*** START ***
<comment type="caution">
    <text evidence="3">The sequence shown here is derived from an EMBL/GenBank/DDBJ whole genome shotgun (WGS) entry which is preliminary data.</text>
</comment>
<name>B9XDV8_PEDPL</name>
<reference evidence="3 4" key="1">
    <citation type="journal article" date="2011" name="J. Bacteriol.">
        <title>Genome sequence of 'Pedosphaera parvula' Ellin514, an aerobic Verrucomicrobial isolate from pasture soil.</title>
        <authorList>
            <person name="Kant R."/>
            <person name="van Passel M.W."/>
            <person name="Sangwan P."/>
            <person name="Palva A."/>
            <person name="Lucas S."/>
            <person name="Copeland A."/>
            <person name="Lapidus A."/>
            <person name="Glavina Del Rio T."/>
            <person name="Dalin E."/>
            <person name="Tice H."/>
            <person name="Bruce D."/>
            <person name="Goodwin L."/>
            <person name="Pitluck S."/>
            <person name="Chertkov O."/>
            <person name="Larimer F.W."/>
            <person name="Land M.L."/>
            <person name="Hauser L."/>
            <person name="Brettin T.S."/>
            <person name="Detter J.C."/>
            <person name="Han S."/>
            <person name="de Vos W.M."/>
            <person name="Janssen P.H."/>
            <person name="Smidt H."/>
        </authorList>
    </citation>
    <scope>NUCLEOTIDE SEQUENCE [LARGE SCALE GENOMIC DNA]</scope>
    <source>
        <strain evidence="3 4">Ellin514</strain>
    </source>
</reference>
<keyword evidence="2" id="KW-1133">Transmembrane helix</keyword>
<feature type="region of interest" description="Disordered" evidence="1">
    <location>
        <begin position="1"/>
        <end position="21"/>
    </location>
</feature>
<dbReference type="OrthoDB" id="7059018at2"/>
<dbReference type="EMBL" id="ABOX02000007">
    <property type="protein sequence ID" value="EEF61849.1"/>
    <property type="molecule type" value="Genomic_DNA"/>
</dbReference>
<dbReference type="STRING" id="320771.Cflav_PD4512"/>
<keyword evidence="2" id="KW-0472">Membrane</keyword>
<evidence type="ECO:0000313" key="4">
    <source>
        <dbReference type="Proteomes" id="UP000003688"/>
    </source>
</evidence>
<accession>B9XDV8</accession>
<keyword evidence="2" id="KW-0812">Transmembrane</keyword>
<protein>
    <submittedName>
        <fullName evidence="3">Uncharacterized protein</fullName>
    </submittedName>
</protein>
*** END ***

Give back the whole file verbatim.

<comment type="caution">
    <text evidence="3">The sequence shown here is derived from an EMBL/GenBank/DDBJ whole genome shotgun (WGS) entry which is preliminary data.</text>
</comment>
<name>B9XDV8_PEDPL</name>
<reference evidence="3 4" key="1">
    <citation type="journal article" date="2011" name="J. Bacteriol.">
        <title>Genome sequence of 'Pedosphaera parvula' Ellin514, an aerobic Verrucomicrobial isolate from pasture soil.</title>
        <authorList>
            <person name="Kant R."/>
            <person name="van Passel M.W."/>
            <person name="Sangwan P."/>
            <person name="Palva A."/>
            <person name="Lucas S."/>
            <person name="Copeland A."/>
            <person name="Lapidus A."/>
            <person name="Glavina Del Rio T."/>
            <person name="Dalin E."/>
            <person name="Tice H."/>
            <person name="Bruce D."/>
            <person name="Goodwin L."/>
            <person name="Pitluck S."/>
            <person name="Chertkov O."/>
            <person name="Larimer F.W."/>
            <person name="Land M.L."/>
            <person name="Hauser L."/>
            <person name="Brettin T.S."/>
            <person name="Detter J.C."/>
            <person name="Han S."/>
            <person name="de Vos W.M."/>
            <person name="Janssen P.H."/>
            <person name="Smidt H."/>
        </authorList>
    </citation>
    <scope>NUCLEOTIDE SEQUENCE [LARGE SCALE GENOMIC DNA]</scope>
    <source>
        <strain evidence="3 4">Ellin514</strain>
    </source>
</reference>
<keyword evidence="2" id="KW-1133">Transmembrane helix</keyword>
<feature type="region of interest" description="Disordered" evidence="1">
    <location>
        <begin position="1"/>
        <end position="21"/>
    </location>
</feature>
<dbReference type="OrthoDB" id="7059018at2"/>
<dbReference type="EMBL" id="ABOX02000007">
    <property type="protein sequence ID" value="EEF61849.1"/>
    <property type="molecule type" value="Genomic_DNA"/>
</dbReference>
<dbReference type="STRING" id="320771.Cflav_PD4512"/>
<keyword evidence="2" id="KW-0472">Membrane</keyword>
<evidence type="ECO:0000313" key="4">
    <source>
        <dbReference type="Proteomes" id="UP000003688"/>
    </source>
</evidence>
<accession>B9XDV8</accession>
<keyword evidence="2" id="KW-0812">Transmembrane</keyword>
<protein>
    <submittedName>
        <fullName evidence="3">Uncharacterized protein</fullName>
    </submittedName>
</protein>